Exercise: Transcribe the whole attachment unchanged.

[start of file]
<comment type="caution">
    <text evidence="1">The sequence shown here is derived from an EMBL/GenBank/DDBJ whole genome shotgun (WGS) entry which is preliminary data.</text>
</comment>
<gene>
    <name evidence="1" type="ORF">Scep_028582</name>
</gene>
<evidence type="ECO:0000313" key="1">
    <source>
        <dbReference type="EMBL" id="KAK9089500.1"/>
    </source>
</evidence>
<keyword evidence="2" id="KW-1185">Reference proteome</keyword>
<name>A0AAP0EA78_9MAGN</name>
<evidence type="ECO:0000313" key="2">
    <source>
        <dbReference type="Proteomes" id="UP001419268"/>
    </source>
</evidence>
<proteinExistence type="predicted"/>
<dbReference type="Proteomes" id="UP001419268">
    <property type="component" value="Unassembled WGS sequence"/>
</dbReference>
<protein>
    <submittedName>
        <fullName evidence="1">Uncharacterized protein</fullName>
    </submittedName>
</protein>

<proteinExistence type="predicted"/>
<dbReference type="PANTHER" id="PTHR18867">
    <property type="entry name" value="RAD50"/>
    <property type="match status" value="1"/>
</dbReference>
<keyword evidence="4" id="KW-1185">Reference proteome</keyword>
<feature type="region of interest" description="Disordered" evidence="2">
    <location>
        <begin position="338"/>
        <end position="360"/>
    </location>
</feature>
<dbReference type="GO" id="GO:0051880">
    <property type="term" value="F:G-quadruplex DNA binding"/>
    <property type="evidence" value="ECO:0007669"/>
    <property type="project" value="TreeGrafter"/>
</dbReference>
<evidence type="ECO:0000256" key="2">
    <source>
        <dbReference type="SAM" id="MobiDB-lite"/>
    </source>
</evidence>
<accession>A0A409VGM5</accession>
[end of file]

<comment type="caution">
    <text evidence="1">The sequence shown here is derived from an EMBL/GenBank/DDBJ whole genome shotgun (WGS) entry which is preliminary data.</text>
</comment>
<gene>
    <name evidence="1" type="ORF">Scep_028582</name>
</gene>
<evidence type="ECO:0000313" key="1">
    <source>
        <dbReference type="EMBL" id="KAK9089500.1"/>
    </source>
</evidence>
<keyword evidence="2" id="KW-1185">Reference proteome</keyword>
<name>A0AAP0EA78_9MAGN</name>
<evidence type="ECO:0000313" key="2">
    <source>
        <dbReference type="Proteomes" id="UP001419268"/>
    </source>
</evidence>
<proteinExistence type="predicted"/>
<dbReference type="Proteomes" id="UP001419268">
    <property type="component" value="Unassembled WGS sequence"/>
</dbReference>
<protein>
    <submittedName>
        <fullName evidence="1">Uncharacterized protein</fullName>
    </submittedName>
</protein>

<proteinExistence type="predicted"/>
<dbReference type="PANTHER" id="PTHR18867">
    <property type="entry name" value="RAD50"/>
    <property type="match status" value="1"/>
</dbReference>
<keyword evidence="4" id="KW-1185">Reference proteome</keyword>
<feature type="region of interest" description="Disordered" evidence="2">
    <location>
        <begin position="338"/>
        <end position="360"/>
    </location>
</feature>
<dbReference type="GO" id="GO:0051880">
    <property type="term" value="F:G-quadruplex DNA binding"/>
    <property type="evidence" value="ECO:0007669"/>
    <property type="project" value="TreeGrafter"/>
</dbReference>
<evidence type="ECO:0000256" key="2">
    <source>
        <dbReference type="SAM" id="MobiDB-lite"/>
    </source>
</evidence>
<accession>A0A409VGM5</accession>